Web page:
Written by: Jimmy Hitt, CC2K Staff Writer
It’s been very difficult to narrow my 2007 music collection down to 10 albums. In the process I passed over many favorite albums that spent time in my media players like long lost girlfriends. In going back over the year, I felt like I was going over little pieces of my life, and, as Kevin Barnes so aptly opined in my favorite album of the year, “The past is a grotesque animal, and in its eyes you see how completely wrong you can be.” What follows is a traditional top 10 with supplemental list that I feel may be more important than the main grouping. So many legitimately classic albums made their debut this year that it would be wrong of me to touch on 10 alone. I could touch on 10 from January 2007 that were awesome and well deserving of year-end accolades.
But anyway, here goes:
The 10 Essential Albums of 2007
Panda Bear – Person Pitch
This albums sounds like impressionist paintings look, i.e. you don’t really get it at first. Repeat listens become exponentially rewarding, however, once you come to hear the delicate brushstrokes and harrowing sample work, such as a door opening.
MIA – Kala
Probably the most 2007 of any record on here, MIA’s sophomore effort felt just as now this summer as when I saw her on tour this fall. The big, worldly beats and crushing lyrics truly bring it like rap records used to and Madonna never could.
LCD Soundsystem – Sound of Silver
Sound of Silver feels like taking a class on eclecticism. Every important and touching musical genre that originated over the last 30 years gets some sort of treatment on here, aside from metal. The result is an addictive collage with risks aplenty, touched off by the most sincere lyrics a Williamsburg hipster could ever tolerate singing.
Battles – Atlas
About ten listens later and I’m still baffled by Atlas, as if it’s a stripped down version of metal or a tightened up, emotional version of post-rock. Either way, I don’t think 2007 would be complete without something a little harder than the rest of what we got.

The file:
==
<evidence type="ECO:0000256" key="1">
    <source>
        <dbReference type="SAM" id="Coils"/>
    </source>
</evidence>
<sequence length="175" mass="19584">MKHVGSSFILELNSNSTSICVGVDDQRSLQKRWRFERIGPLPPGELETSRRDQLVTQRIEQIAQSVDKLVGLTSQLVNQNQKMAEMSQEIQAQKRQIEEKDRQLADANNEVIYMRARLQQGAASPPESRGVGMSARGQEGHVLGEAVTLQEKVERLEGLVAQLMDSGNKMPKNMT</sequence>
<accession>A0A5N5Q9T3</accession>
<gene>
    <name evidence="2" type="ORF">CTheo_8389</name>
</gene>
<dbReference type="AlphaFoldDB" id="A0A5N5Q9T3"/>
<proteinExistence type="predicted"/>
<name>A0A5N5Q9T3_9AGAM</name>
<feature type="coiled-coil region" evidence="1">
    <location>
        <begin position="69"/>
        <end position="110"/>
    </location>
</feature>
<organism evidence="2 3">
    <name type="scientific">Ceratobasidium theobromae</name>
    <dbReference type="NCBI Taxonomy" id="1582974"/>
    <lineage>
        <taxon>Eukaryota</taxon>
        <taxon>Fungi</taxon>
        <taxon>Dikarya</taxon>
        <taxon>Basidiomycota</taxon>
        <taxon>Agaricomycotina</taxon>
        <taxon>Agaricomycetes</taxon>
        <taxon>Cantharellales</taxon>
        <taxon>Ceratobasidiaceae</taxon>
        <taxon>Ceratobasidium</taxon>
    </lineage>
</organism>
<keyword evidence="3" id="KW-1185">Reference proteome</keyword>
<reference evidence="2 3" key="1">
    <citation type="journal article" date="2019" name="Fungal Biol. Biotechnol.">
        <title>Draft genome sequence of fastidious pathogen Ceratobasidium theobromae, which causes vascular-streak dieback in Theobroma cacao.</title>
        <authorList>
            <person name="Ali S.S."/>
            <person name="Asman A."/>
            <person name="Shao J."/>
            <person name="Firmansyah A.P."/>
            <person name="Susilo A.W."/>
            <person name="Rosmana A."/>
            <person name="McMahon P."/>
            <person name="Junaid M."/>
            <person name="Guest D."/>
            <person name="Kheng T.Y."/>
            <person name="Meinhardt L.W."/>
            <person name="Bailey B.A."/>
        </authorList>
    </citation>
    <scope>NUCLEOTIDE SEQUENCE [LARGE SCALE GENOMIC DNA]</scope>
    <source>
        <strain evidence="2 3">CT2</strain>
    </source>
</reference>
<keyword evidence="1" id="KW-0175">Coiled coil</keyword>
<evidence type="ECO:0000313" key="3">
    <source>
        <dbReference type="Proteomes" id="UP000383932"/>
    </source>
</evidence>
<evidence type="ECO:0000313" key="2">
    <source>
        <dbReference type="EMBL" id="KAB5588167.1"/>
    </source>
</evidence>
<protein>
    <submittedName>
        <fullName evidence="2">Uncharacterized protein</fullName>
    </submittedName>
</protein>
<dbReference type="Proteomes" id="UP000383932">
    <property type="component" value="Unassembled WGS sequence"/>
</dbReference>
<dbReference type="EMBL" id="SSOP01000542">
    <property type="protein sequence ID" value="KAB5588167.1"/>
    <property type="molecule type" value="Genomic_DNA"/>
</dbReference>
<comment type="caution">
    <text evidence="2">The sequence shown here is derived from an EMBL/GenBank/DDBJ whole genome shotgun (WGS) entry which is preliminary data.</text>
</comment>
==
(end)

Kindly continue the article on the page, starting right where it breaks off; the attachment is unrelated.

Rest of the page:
The Field – Over the Ice
Dance music dropped aplenty in 2007, but The Field made the biggest impact. Over the Ice packs more than just repetitive beats and a few tempo changes. There’s a vibrant humanity to it that somehow sounds more organic than anything live instruments can ever pull off.
The National – Boxer
Another grower, Boxer follows the eccentric and unheralded Alligator and proves no less charming. Sometimes described as the poor man’s Interpol or the sad man’s Spoon, The National carved out their own niche with Boxer, owing more and more to their air-tight percussion and moody lyrics.
Fiery Furnaces – Widow City
Aside from #1, Widow City provided 2007’s most action-packed album, with no song resting on its laurels for more than 30 seconds and nothing concrete to grab on to, save for fiery guitar riffs and acrobatic vocal dirges.
Animal Collective – Strawberry Jam
If you’ve followed Animal Collective’s last couple of albums, you might have grown impatient with their tendency to do nothing. Fear not, intrepid listeners, for Strawberry Jam
packs in moment after moment of gorgeous melody and slinky beats, more than making up for any previous outings that left you scratching your head.
Radiohead – In Rainbows
How does the world’s greatest post-Nirvana band answer the call on In Rainbows, their 7th studio album? For starters, take a brilliant marketing ploy—handing out the album for free—and also deliver the goods. In Rainbows is the understated gem Radiohead’s been meaning to record since The Bends. They just had a few other albums to make in the interim.
Of Montreal – Hissing Fauna, Are You the Destroyer?/Icons, Abstract Thee EP
No album spent more time on my speakers that Hissing Fauna and its companion piece, Icons, Abstract Thee. From the sheer insanity of its production to the perfect ten landing, the album offers listeners something beyond rare in the pop landscape: a chance to get inside the mind of the artist while also enjoying every minute of the process.
Hissing Fauna’s first seven songs, climaxing with the abovementioned “The Past Is a Grotesque Animal”, pack an entire career’s worth of hooks and production tricks into about 30 minutes. By the end of the album, the listener is run through a gauntlet of post-breakup blues, all to a sugary, meth-dipped Of Montreal that previous albums could only foreshadow.
Studio – Yearbook 1
The Shins – Wincing the Night Away
Caribou – Andorra
Deerhunter – Cryptograms/Fluorescent Grey EP
Arcade Fire – Neon Bible
Okkervil River – The Stage Names
Bon Iver— For Emma, Forever Ago
Patrick Wolf – The Magic Position
Blitzen Trapper – Wild Mountain Nation
Kings of Leon – Because of the Times
Mum – Go Go Smear the Poison Ivy
Beirut – The Flying Club Cup/Lon Gisland EP
Burial – Untrue
Band of Horses – Cease to Begin
Fog – Ditherer
Pantha Du Prince – This Bliss
Kemialliset Ystavat – Kemialliset Ystavat
Thomas Fehlmann – Honigpumpe
Lil Wayne – Da Drought 3
Spoon – Ga Ga Ga Ga Ga
Younger Brother – The Last Days of Gravity
Dizzee Rascal – Maths & English
Mint – Binary Counting
No Age – Weirdo Rippers
Jose Gonzales – In Our Nature
Kanye West – Graduation
Chromatics – Night Drive
Dirty Projectors – Rise Above
Eluvium – Copia
Muscles – Guns Babes Lemonade
Roisin Murphy – Overpowered
Tinariwen – Aman Iman
Ricardo Villalobos – Fabric 36
Von Sudenfed – Tromatic Reflexxions
Jens Lekman – Night Falls Over Kortedala
A Place to Bury Strangers – A Place to Bury Strangers